We all want our kitties to be happy and fulfilled. Unfortunately, this leads many cat owners to unwittingly overfeed their cat. Use our calculator to find out exactly how many calories your cat needs for that purrfect physique.
How Many Calories Does A Cat Need
You might be tempted to always put out the same amount of food and let your cat determine how much, or how little, she eats. However, this is not the best approach, as many cats tend to overfeed this way. Overfeeding, as well as underfeeding, can have disastrous effects on your cat’s health and in the long run will only work to shorten her life.
Your cat’s precise energy needs and metabolic rate depend on a number of factors and can change over time. It is therefore recommended that you reevaluate your feline’s food proportions every so often and make adjustments to keep her diet balanced and healthy.
The most important factor in determining the amount of calories your cat needs is the stage of life that she’s in. Kittens need a lot of energy to grow, so they eat a lot more calories per pound of body weight than a fully grown cat. As they reach adulthood, their metabolism slows down and they can get by on a much lighter diet.
However, as cats reach seniority around the age of 11, their metabolic rate picks up again. Senior and geriatric cats are often reported to lose weight fast if their caloric intake isn’t increased.
Just as with humans, the amount of exercise your cat gets also plays a role. Cats in general are known for their love of sleep, napping for what seems like the entire day. And the older they get, the more they sleep.
What matters more than sleep is how they spend their waking hours. Is your cat of the adventurous type, actively playing, climbing onto things and trolling the neighborhood on a daily basis? Or does she prefer hanging around inside, staying low to the ground, or safely curled up in your lap?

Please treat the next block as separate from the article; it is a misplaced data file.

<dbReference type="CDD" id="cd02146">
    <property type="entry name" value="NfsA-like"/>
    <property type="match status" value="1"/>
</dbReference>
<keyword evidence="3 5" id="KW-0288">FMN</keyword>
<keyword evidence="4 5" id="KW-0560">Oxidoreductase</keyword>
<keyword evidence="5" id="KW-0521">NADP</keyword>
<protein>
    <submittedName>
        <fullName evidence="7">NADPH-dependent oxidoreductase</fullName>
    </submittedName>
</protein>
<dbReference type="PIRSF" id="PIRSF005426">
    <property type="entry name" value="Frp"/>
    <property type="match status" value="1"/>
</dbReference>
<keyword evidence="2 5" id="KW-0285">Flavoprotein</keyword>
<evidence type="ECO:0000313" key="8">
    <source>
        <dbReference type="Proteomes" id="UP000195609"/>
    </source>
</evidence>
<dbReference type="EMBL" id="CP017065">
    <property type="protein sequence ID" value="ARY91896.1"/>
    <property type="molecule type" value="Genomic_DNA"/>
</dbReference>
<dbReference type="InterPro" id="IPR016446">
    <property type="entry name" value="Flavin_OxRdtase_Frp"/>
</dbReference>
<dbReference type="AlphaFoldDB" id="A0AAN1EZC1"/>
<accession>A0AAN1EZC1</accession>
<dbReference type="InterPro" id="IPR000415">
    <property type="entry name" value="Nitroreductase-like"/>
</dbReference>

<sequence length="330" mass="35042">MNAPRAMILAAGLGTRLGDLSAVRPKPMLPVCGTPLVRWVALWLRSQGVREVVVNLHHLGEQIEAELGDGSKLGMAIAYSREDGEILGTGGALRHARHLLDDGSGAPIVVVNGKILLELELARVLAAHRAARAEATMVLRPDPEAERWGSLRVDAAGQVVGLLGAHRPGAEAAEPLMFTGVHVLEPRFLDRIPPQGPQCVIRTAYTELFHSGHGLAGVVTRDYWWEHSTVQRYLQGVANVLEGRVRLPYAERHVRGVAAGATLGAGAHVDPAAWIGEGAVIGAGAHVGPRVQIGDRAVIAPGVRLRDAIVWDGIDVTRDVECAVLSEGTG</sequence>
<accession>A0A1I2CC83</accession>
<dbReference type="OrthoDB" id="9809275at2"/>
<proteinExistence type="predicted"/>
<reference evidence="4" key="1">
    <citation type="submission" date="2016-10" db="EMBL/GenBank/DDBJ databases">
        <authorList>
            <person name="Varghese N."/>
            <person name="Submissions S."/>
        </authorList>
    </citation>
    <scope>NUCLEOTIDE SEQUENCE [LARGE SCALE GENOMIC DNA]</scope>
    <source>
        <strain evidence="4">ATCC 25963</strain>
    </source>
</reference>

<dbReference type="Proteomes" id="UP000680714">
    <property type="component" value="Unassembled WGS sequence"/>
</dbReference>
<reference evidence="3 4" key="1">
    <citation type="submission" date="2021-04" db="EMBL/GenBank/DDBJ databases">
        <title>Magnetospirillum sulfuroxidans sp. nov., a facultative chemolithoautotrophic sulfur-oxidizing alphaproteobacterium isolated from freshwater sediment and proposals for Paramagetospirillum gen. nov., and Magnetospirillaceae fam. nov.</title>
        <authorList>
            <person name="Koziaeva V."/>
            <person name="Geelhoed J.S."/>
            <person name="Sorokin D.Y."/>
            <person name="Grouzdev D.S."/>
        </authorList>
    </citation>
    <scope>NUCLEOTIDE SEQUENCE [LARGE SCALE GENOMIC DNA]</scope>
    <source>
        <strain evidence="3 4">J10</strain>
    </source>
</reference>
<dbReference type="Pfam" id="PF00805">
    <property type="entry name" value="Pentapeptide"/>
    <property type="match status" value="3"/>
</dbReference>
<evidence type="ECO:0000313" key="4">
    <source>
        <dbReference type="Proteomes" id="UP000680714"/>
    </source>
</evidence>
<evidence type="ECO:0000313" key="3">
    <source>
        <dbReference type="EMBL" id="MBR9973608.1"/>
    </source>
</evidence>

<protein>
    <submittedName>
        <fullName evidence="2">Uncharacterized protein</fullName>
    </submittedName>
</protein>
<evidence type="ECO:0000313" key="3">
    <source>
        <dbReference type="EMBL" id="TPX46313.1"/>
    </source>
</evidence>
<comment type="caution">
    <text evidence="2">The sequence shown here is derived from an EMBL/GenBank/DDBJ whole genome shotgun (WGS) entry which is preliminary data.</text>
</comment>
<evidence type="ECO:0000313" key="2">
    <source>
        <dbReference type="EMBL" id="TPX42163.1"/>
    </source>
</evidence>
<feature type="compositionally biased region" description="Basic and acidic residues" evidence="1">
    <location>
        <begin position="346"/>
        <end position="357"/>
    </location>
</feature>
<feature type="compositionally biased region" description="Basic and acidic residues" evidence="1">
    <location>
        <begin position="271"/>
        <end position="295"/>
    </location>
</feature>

Spayed Or Neutered
Hormones can also have an effect on metabolism, which is why your cat’s needs may change after being spayed or neutered. In general, spaying or neutering slightly lowers the metabolic rate, decreasing the amount of energy your cat uses. Your vet will therefore recommend you to decrease the amount of food you give to your cat after you have her “fixed”.
If your cat is currently too heavy – or too light – monitoring her caloric intake is the first and best approach you can take. By temporarily restricting the calories consumed by your hefty feline, you allow her a chance to burn off any excess fat. Combined with some playful exercise to build up muscle mass, she will return to her lean tiger-self in no time.
Similarly, a tiny, underweight kitty requires more calories in order to bulk up. Keep an eye on her weight to make sure your efforts are paying off. And definitely consider taking her to the vet for a checkup. Unexplained weight loss is often a symptom of an underlying disease. If left untreated, your dietary changes likely won’t make much of a difference.
Cat Food Calculator
Recommended Caloric Composition
Cats are obligate carnivores. This means that their digestive system is specifically designed to process other animals. Muscle meat, organs and even some small bones are the main ingredients of a wild cat’s diet. Even though your kitty doesn’t live out in the wild, she has the same digestive system and, as such, the same dietary needs.
According to this source, a wild mouse has the following nutritional profile: 70% moisture, 19% protein, 6.3% fat and 1.7% carbohydrates. Considering this mouse as the ideal cat snack, your cat should get her calories in the following proportions.
Protein is by far the most important building block in your cat’s diet. In absolute terms, most of the dry matter content should always be protein. The crude protein content should be at least 25% on a dry matter basis, though a minimum of 40% is preferable. If we take out the moisture, our mouse consists of approximately 63.3% protein. In terms of calories, this comes down to 52.8% of the total caloric intake.
Fat contains more calories per gram than proteins or carbs, so less is needed to reach the required caloric amount. The crude fat content of your cat’s food should be between 20% and 24%. Our mouse contains 21% fat, again on a dry matter basis. This translates to 42.5% of the total caloric intake, slightly less than the proteins.